Wednesday Word: Joy
I'm sure this isn't the topic you expected on the first day of Lent; but then, this wasn't what I had anticipated writing about.
“Joy” is derived from Middle English, French, and Latin. It also has roots in Old English. The meanings are defined as: to be glad, rejoice, hope, delight, glee, and bliss. For such a small word, Joy has some very large meanings.
Theologian Frederick Buechner is quoted as saying, “Your vocation in life is where your greatest joy meets the world's greatest need.”
I receive news articles of a religious nature from the Episcopal News Service (ENS). They cover a lot that goes on in the church, some of it informative and some of it boring. Recently they began posting links to churches that are looking for a new priest. One reason for this, I think, is that it expands the pool of potential candidates to people who may not have updated their personal portfolio or who might need an extra push to see if they just may be called elsewhere.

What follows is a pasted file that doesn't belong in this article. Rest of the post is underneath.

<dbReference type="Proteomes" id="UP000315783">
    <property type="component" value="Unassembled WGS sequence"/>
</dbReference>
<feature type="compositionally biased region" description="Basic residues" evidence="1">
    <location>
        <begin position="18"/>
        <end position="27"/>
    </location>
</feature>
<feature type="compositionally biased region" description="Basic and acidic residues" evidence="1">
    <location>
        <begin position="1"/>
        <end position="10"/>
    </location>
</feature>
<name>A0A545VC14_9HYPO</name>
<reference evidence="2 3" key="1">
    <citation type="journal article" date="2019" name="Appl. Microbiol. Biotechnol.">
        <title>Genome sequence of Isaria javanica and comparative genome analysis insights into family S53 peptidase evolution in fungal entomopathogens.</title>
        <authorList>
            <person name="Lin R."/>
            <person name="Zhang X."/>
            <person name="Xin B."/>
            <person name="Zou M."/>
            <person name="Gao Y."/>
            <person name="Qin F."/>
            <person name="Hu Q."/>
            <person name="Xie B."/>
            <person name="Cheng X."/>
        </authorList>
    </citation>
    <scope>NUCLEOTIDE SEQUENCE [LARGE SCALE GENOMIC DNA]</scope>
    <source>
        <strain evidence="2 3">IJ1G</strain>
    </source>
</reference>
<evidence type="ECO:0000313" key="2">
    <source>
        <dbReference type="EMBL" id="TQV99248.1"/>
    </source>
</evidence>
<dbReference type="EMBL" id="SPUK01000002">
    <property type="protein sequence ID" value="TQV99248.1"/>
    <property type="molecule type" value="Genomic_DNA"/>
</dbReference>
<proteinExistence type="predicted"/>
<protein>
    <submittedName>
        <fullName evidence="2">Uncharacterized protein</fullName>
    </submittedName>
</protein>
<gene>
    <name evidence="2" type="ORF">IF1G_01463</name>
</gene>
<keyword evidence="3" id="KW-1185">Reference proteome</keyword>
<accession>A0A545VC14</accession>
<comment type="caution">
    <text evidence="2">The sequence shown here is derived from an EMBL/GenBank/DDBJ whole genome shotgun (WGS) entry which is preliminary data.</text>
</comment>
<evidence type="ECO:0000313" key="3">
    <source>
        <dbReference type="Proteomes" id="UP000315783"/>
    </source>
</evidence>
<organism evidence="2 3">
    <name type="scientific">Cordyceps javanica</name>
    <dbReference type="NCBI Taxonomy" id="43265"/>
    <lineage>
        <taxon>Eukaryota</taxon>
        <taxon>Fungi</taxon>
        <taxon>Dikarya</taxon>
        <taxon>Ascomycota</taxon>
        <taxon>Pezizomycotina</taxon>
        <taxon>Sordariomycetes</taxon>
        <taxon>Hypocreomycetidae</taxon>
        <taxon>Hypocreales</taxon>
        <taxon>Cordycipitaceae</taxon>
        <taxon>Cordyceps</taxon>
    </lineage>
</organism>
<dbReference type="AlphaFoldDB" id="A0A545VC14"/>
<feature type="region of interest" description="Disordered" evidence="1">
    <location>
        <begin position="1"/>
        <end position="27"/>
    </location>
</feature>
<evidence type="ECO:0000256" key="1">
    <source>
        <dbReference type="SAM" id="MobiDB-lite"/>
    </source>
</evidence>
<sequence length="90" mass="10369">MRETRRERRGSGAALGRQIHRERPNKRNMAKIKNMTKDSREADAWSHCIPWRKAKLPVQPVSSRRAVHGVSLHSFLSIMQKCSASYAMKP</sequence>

While reading an ENS article last week I noticed that there was a link to a church in Wyoming. It's in a little town of about 2000 people roughly 80 miles from Jackson Hole, has several outreach programs, and offers a variety of worship opportunities, among other things. It's also in the mountains.
As I was looking at what this parish initially said about themselves, it occurred to me that it was exactly two years ago, February of 2016, when I first saw the profile for St. John's. And while it was nice to look at Saint Whats-Its-Name-in-the-Rocky-Mountains, it was equally nice to remember back to the time when I said to Joelene, “Hey, this looks like a good place; what do you think?”
So while the world's greatest need may not be centered in Hagerstown, it is most certainly true that I derive a great amount of joy from this place and from those who are part of it. Thank you for bringing joy back into my life.
So on this first day of Lent, here's to the joy, in all its forms and definitions, that St. John's generates.